Though it may be years before my novel sees the light of day, this was without a doubt the best moment in my writing career thus far. A special thanks to my friends from the Writer’s Guild for helping me hold it together, Nikki Loftin for sharing her struggle to get her novel, The Sinister Sweetness of Splendid Academy, published, and all the agents and editors I met for their generous comments and guidance. 

A Guide to Recognizing Your Apocalypses

For everyone who’s watched movies about aliens, dinosaurs, or vampires and thought to themselves ‘what if this really happened?’, here’s a list of your five common apocalypses to prepare for and the guides most appropriate for preparation.

1. Computers/Machines:

Perhaps the most likely apocalypse, one should always be wary of modern technology. As countless movies and novels warn us, given too much power, computers are nothing if not capable of becoming self aware and exterminating us with our own weapons. The best defense is acute suspicion – beware of how much power you give your electronics. And in the event that our government makes the mistake of trusting computers with sensitive information capable of destroying mankind – as I suspect they will - the following are essential for preparation:
- Terminator
- Terminator 2: Judgment Day
- iRobot
- The Matrix
- Battlestar Galactica
- Transformers (Decepticons, not Autobots)
- Eagle Eye

2. Vampires/Werewolves:

Vampires and werewolves, also called Lycanthropes, are one of the most deadly threats to humanity. They’re often depicted in conflict with one another, as well as the human race. Occasionally seen as benevolent (like Angel from Buffy the Vampire Slayer), they’re by no means a friend to mankind. Should a strain of either species break out, it’s better to be prepared with stakes, crossbows, silver bullets, crucifixes and holy water than to fall back on the unlikely chance that beneath their terrifying exterior lies a mortal soul. In the event that you spent last decade living under a rock, and therefore unaware of what it takes to defeat these immortals, the best guides include:
- Buffy the Vampire Slayer
- The Underworld films
- The Blade series (both film and Marvel comic)
- John Carpenter’s Vampires
- Daybreakers
- Bram Stoker's Dracula
- Dracula 2000
- The Wolf Man
- Van Helsing (not a personal favorite, but worthy of mention)
- Anne Rice’s The Vampire Chronicles

- Note: Despite their popularity, the Twilight novels are NOT appropriate reading material when preparing to face vampires or werewolves in an end of the world showdown. However, if you’re looking for a guide on how to become involved in a love triangle consisting of a member of each, let Meyers be your guide. Similar guides for forming romantic attachments with vampires include the television shows True Blood and Moonlight. On the other hand, J. K. Rowling gives some exceptional advice for potions to help werewolves become more human-friendly.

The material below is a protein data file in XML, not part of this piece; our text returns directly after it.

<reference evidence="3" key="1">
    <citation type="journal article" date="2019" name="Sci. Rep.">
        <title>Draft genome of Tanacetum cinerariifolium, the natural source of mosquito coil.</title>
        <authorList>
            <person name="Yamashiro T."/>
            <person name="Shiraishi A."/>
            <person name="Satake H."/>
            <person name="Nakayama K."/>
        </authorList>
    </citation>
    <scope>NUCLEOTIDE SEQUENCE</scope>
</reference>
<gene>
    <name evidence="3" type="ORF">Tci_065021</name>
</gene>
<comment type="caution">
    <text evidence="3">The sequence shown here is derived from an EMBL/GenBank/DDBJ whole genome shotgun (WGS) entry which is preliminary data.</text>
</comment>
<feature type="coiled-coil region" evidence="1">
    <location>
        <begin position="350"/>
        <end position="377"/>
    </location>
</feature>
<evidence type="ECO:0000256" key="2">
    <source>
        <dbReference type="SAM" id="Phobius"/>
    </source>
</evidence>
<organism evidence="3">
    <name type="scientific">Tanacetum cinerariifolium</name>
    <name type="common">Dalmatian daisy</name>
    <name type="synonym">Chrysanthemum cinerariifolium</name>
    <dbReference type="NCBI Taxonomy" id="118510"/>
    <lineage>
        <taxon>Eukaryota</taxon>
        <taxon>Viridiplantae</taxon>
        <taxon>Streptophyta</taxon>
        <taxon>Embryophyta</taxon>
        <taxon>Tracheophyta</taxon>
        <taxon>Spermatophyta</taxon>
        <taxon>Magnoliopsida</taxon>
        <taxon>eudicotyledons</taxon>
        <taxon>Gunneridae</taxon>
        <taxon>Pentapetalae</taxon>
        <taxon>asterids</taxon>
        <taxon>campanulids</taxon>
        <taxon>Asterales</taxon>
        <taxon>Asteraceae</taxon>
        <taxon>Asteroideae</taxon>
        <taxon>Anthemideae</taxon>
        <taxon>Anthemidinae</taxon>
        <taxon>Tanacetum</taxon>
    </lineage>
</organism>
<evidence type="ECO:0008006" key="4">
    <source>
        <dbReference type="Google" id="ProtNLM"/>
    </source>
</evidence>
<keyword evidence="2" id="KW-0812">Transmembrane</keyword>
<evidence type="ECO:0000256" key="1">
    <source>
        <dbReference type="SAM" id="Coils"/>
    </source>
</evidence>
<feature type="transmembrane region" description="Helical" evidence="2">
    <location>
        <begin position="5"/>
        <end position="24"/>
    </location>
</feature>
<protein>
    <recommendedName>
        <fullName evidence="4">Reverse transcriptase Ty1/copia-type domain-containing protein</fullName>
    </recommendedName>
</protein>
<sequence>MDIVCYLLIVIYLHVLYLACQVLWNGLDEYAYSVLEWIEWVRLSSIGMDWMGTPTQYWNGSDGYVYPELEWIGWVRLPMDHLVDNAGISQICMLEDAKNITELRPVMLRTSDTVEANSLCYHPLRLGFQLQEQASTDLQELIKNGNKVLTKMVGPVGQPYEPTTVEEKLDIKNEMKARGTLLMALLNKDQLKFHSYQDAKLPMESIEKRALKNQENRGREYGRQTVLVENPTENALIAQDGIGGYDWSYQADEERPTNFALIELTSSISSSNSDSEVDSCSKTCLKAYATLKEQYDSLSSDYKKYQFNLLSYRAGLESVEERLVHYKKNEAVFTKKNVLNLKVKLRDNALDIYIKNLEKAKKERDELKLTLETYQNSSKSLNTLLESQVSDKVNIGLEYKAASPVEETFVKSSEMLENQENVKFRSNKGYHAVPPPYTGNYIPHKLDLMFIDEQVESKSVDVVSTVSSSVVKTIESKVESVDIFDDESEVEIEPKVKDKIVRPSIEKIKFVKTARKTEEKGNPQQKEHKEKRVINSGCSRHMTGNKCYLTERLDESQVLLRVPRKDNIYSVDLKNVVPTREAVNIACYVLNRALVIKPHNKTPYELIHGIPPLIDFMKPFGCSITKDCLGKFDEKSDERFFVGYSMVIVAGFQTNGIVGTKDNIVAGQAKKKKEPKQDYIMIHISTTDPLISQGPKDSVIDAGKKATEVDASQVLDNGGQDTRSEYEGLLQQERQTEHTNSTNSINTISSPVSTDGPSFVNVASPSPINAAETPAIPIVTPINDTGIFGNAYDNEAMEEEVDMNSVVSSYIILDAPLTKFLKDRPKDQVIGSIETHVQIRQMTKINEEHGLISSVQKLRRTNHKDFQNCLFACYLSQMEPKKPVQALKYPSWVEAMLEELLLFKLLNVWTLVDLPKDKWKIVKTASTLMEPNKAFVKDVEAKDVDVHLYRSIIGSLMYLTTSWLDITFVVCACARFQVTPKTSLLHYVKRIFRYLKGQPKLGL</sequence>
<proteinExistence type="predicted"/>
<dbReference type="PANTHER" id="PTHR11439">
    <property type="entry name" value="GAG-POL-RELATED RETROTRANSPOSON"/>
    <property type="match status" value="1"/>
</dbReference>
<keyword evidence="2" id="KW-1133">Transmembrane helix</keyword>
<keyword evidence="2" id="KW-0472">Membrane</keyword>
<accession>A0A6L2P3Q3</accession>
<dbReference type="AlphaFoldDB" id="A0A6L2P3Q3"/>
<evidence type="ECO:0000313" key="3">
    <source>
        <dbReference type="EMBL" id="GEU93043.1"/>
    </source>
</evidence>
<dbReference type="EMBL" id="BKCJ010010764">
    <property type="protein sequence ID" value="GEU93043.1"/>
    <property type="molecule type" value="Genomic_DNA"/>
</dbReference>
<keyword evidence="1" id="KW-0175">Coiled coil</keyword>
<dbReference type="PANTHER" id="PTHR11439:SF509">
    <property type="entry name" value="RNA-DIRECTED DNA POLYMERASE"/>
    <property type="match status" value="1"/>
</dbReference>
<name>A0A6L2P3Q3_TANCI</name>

3. Zombies:
A popular motif in horror films, the zombie apocalypse has become a recent pop culture favorite – perhaps influenced by recent outbreaks of the swine flu and mad cow diseases, etc. Furthermore, between germs, overcrowding, genetic testing, and questionable fast food products, a healthy fear of zombies seems more and more reasonable. Unlike vampires or machines, which use seduction techniques or a cold and calculating intelligent design to kill, zombies are usually depicted as mindless, though no less threatening. Beware, or they might turn you into a “human happy meal” faster than you can say “ahhhhh”.- Zombieland
- 28 Days Later
- The Zombie Survival Guide
- Dawn of the Dead
- Night of the Living Dead
- Note: Zombieland suggests several rules for surviving in a post-zombie apocalypse world. I stipulate these rules are useful when facing all manner of apocalyptic horrors.

4. Aliens:
Considering the vastness of space, it’s naïve to assume that we’re alone in the universe; however, let me be clear. There is every possibility that aliens from outer space really are peaceful creatures with no intention of harming us (such as ET, the alien hotties from the show Roswell). And as much as I regret promoting an us/them, kill-the-aliens mindset, I still entertain the possibility that there could, one day, be an invasion where aliens wipe us out in order to take over the planet, steal our natural resources, etc. My general pessimism and phobias therefore insist that I prepare should such an event arise. So, guides to be used ONLY on vicious killer aliens and non-ET type personnel are:- Independence Day
- War of the World
- Alien
- Aliens
- Stargate SG1
- Invasion of the Body Snatchers
- Men in Black
- Battle: Los Angeles

5. Prehistoric Creatures/Dragons:

Though one of the less common and therefore less feared apocalypses, it should still be on your radar. Though we believe dragons non-existent and dinosaurs extinct, one should never underestimate how far modern science has come. They say birds, chickens and some species of frogs share common DNA with dinosaurs – and isn’t that something to keep you up a night? Better safe than sorry I say, so no matter how unlikely, the next time you have nothing to do on a Sunday evening, take a quick look at a few of the following:
- Jurassic Park (novels and films)
- Reign of Fire
- How to Train Your Dragon
- Godzilla

Disclaimer: There are many other novels, films and TV shows not mentioned in this article that are of the genre but not appropriate for battle preparations.